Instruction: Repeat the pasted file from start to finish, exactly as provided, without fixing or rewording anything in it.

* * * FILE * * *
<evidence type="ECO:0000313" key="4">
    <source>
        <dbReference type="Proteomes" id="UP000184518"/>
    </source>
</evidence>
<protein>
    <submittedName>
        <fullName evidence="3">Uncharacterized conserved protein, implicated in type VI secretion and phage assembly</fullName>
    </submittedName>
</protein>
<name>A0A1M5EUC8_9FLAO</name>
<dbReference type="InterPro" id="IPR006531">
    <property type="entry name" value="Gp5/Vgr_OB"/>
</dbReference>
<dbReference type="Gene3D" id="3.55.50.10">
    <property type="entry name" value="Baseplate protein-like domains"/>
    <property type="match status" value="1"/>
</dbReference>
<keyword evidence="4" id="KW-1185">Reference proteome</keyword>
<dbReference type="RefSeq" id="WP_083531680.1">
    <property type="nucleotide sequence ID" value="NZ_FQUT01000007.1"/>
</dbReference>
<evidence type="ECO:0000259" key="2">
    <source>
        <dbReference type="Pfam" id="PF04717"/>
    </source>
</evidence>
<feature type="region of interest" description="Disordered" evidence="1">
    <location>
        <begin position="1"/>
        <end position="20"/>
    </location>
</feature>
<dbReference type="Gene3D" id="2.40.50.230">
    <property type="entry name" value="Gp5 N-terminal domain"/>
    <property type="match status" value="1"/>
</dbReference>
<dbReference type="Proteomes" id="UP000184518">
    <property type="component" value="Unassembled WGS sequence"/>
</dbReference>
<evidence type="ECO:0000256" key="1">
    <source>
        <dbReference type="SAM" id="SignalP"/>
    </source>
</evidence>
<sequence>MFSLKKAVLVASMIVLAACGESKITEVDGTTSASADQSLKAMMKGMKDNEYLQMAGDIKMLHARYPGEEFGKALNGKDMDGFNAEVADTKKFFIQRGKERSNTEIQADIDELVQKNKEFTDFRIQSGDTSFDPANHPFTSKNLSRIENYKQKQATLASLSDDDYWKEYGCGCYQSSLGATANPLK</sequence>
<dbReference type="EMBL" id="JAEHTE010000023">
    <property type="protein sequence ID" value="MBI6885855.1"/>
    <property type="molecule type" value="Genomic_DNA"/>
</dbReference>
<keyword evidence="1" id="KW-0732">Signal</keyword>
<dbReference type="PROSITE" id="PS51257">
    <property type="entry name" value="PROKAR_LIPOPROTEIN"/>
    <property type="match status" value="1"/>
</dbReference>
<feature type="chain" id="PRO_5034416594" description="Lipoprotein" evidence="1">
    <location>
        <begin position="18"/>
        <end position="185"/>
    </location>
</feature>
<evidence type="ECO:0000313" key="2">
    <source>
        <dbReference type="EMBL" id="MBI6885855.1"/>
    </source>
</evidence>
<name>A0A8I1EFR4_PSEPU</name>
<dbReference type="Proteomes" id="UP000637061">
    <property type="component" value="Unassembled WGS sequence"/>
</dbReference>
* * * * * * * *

<evidence type="ECO:0000313" key="4">
    <source>
        <dbReference type="Proteomes" id="UP000184518"/>
    </source>
</evidence>
<protein>
    <submittedName>
        <fullName evidence="3">Uncharacterized conserved protein, implicated in type VI secretion and phage assembly</fullName>
    </submittedName>
</protein>
<name>A0A1M5EUC8_9FLAO</name>
<dbReference type="InterPro" id="IPR006531">
    <property type="entry name" value="Gp5/Vgr_OB"/>
</dbReference>
<dbReference type="Gene3D" id="3.55.50.10">
    <property type="entry name" value="Baseplate protein-like domains"/>
    <property type="match status" value="1"/>
</dbReference>
<keyword evidence="4" id="KW-1185">Reference proteome</keyword>
<dbReference type="RefSeq" id="WP_083531680.1">
    <property type="nucleotide sequence ID" value="NZ_FQUT01000007.1"/>
</dbReference>
<evidence type="ECO:0000259" key="2">
    <source>
        <dbReference type="Pfam" id="PF04717"/>
    </source>
</evidence>
<feature type="region of interest" description="Disordered" evidence="1">
    <location>
        <begin position="1"/>
        <end position="20"/>
    </location>
</feature>
<dbReference type="Gene3D" id="2.40.50.230">
    <property type="entry name" value="Gp5 N-terminal domain"/>
    <property type="match status" value="1"/>
</dbReference>
<dbReference type="Proteomes" id="UP000184518">
    <property type="component" value="Unassembled WGS sequence"/>
</dbReference>
<evidence type="ECO:0000256" key="1">
    <source>
        <dbReference type="SAM" id="SignalP"/>
    </source>
</evidence>
<sequence>MFSLKKAVLVASMIVLAACGESKITEVDGTTSASADQSLKAMMKGMKDNEYLQMAGDIKMLHARYPGEEFGKALNGKDMDGFNAEVADTKKFFIQRGKERSNTEIQADIDELVQKNKEFTDFRIQSGDTSFDPANHPFTSKNLSRIENYKQKQATLASLSDDDYWKEYGCGCYQSSLGATANPLK</sequence>
<dbReference type="EMBL" id="JAEHTE010000023">
    <property type="protein sequence ID" value="MBI6885855.1"/>
    <property type="molecule type" value="Genomic_DNA"/>
</dbReference>
<keyword evidence="1" id="KW-0732">Signal</keyword>
<dbReference type="PROSITE" id="PS51257">
    <property type="entry name" value="PROKAR_LIPOPROTEIN"/>
    <property type="match status" value="1"/>
</dbReference>
<feature type="chain" id="PRO_5034416594" description="Lipoprotein" evidence="1">
    <location>
        <begin position="18"/>
        <end position="185"/>
    </location>
</feature>
<evidence type="ECO:0000313" key="2">
    <source>
        <dbReference type="EMBL" id="MBI6885855.1"/>
    </source>
</evidence>
<name>A0A8I1EFR4_PSEPU</name>
<dbReference type="Proteomes" id="UP000637061">
    <property type="component" value="Unassembled WGS sequence"/>
</dbReference>